Rather than do a traditional closing speech, Barbara Sporn began her closing address by asking the audience the one key question from the conference: could they pronounce “WU” properly?! She then thanked the team members of WU for their dedication and effort in setting up the conference as well as Diana Grote and Eric Cornuel of EFMD. Ms. Sporn went on to outline the difficulty in summarizing such a rich conference, adding that EFMD conferences are like stock taking exercises that give time for reflection on issues in management education.
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According to Alain Dominique Perrin, the year started positively with the largest number of Deans at the Annual Dean’s Conference in Istanbul. 2300 members have attended events and seminars throughout the year. Problems in the economic cycle mean that business schools are facing many challenges. EFMD is a source of knowledge and sharing of best practices to help them overcome these problems. Mr. Perrin then thanked everyone for attending conferences, being a part of PRT and making contributions on boards.
Alain Dominique Perrin then asked the assembly to ratify the new members into EFMD.
AT the EFMD Annual Conference, Joshua Jampul interviewed Jan Vogler on how his experience as a musician and what music can teach us about leadership. Jan Vogler began by explaining that he didn’t study in a business school. However, music taught him from the age of seven that competence is the very start. Being the best at a piece of music will mean that you become the leader.
At the 1st EFMD America Conference in Sao Paulo, a panel of corporate experts from Valor Econômico, Avon, PwC and General Electric animate at lively and informative discussion on the state of education in Brazil and how executive education can help the business world.
Airline travel used to be so glamorous, those days are gone. If you think you are having a hard time getting home on another delayed flight, the four authors of this book have a stark warning. The employees are even more fed up than the passengers. Far from the glamorous days of the 60s and 70s, epitomised by Leonardo Di Caprio in “Catch me if you can”. The industry has become known for a series of bankruptcies, low wages and increasingly harder working conditions. Continue reading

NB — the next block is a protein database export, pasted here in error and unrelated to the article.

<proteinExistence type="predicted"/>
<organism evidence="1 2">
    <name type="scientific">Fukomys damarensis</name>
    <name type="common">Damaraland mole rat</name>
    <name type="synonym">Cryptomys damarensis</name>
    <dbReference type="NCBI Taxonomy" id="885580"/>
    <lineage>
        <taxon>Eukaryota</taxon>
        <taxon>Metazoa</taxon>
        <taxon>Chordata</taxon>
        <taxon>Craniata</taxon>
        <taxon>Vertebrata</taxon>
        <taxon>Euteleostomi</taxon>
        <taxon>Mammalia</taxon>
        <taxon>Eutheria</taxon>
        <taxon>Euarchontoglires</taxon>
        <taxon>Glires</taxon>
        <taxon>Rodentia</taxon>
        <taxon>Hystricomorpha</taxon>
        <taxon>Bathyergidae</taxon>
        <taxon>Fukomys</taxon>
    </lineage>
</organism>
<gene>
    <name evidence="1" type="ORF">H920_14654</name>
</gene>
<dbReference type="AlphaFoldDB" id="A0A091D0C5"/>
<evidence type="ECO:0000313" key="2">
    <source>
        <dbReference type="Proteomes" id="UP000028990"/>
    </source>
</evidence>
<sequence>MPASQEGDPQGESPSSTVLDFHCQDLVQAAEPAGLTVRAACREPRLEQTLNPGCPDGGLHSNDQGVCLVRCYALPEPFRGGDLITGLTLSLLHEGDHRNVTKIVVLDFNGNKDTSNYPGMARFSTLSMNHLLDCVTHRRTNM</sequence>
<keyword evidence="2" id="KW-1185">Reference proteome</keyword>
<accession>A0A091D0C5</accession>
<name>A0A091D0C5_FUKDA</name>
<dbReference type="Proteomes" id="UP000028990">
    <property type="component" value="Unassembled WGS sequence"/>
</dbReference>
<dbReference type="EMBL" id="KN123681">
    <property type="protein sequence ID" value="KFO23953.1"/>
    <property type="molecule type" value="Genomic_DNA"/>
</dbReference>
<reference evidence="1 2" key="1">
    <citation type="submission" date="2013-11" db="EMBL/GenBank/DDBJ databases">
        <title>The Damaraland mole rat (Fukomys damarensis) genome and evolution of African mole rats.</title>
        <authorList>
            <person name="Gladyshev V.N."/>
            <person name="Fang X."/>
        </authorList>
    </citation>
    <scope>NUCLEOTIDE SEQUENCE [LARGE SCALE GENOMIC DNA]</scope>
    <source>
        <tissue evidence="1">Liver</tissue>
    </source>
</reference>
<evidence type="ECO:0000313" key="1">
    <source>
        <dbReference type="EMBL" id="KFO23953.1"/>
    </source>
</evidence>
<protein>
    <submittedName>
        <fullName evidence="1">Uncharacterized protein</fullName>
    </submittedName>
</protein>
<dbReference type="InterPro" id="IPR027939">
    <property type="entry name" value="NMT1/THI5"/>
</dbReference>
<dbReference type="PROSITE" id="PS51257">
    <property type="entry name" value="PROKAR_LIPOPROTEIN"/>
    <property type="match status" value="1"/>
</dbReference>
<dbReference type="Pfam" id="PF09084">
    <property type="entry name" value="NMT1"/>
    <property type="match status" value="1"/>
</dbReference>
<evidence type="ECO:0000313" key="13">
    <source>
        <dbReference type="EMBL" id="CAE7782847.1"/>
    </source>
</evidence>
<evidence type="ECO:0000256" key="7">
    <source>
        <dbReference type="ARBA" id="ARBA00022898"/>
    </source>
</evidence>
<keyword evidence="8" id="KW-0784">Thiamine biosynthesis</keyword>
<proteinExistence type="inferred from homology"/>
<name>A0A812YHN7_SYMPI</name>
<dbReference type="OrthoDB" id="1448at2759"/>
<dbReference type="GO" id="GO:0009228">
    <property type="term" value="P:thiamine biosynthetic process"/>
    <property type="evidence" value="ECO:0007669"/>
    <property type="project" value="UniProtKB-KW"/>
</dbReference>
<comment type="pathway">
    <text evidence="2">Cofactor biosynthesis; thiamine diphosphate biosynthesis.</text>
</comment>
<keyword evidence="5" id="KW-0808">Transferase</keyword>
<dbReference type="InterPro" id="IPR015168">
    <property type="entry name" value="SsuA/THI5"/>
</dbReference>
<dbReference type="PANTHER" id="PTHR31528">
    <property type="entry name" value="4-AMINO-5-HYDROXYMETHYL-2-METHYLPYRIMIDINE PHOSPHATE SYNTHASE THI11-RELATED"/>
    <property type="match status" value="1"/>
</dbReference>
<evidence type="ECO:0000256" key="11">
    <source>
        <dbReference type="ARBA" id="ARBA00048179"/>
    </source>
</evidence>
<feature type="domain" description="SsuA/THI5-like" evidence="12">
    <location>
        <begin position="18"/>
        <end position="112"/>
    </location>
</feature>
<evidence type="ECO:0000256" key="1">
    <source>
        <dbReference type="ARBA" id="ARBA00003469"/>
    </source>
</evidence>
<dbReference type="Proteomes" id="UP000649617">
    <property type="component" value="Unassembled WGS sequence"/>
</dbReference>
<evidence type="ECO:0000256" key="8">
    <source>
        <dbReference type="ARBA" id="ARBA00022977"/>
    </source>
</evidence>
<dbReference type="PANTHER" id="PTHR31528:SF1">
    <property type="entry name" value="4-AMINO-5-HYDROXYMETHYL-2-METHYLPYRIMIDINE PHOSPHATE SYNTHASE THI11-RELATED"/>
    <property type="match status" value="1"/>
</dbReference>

“Be not afraid of greatness,” says Malvolio in Shakespeare’s Twelfth Night, “some are born great, some achieve greatness, and some have greatness thrust upon them.”
To some extent, Rudolph “Rudy” Giuliani did have greatness thrust upon him. Though he was a prominent politician, and already having been mayor of New York since 1994, it was on those terrible moments, on the morning of September 11th, 2001, that Giuliani gained international attention for his leadership. For those who witnessed the events that day or saw them recounted on the TV, the memories of Giuliani walking up Manhattan with his team as devastation all around, giving orders, remains one of the most profound images of the day. It was for this that he was named Time Person of the Year in 2001 and received an honorary knighthood from Queen Elizabeth II in 2002.
A guest blog by Patrick Mazzariol and Tricia Underwood.
The most important asset to an organization is the people making employee retention a critical element of the organization. An employee’s reason for leaving their company may not be what you suspect: more money, a better title or a new career opportunity. In fact, when one million people were polled by Gallop in 2008, 82 percent responded, stating that, “I left my manager not the company.” The same poll found that there is a high correlation between employee satisfaction and performance, and an even higher correlation between leadership practices and employee satisfaction. A manager’s leadership skills have greater influence on employee fulfillment at work that most companies are willing to recognize. Companies must take an active role to build key leadership qualities and environments, less face the revolving door of employee turnover and a weaker organization. Continue reading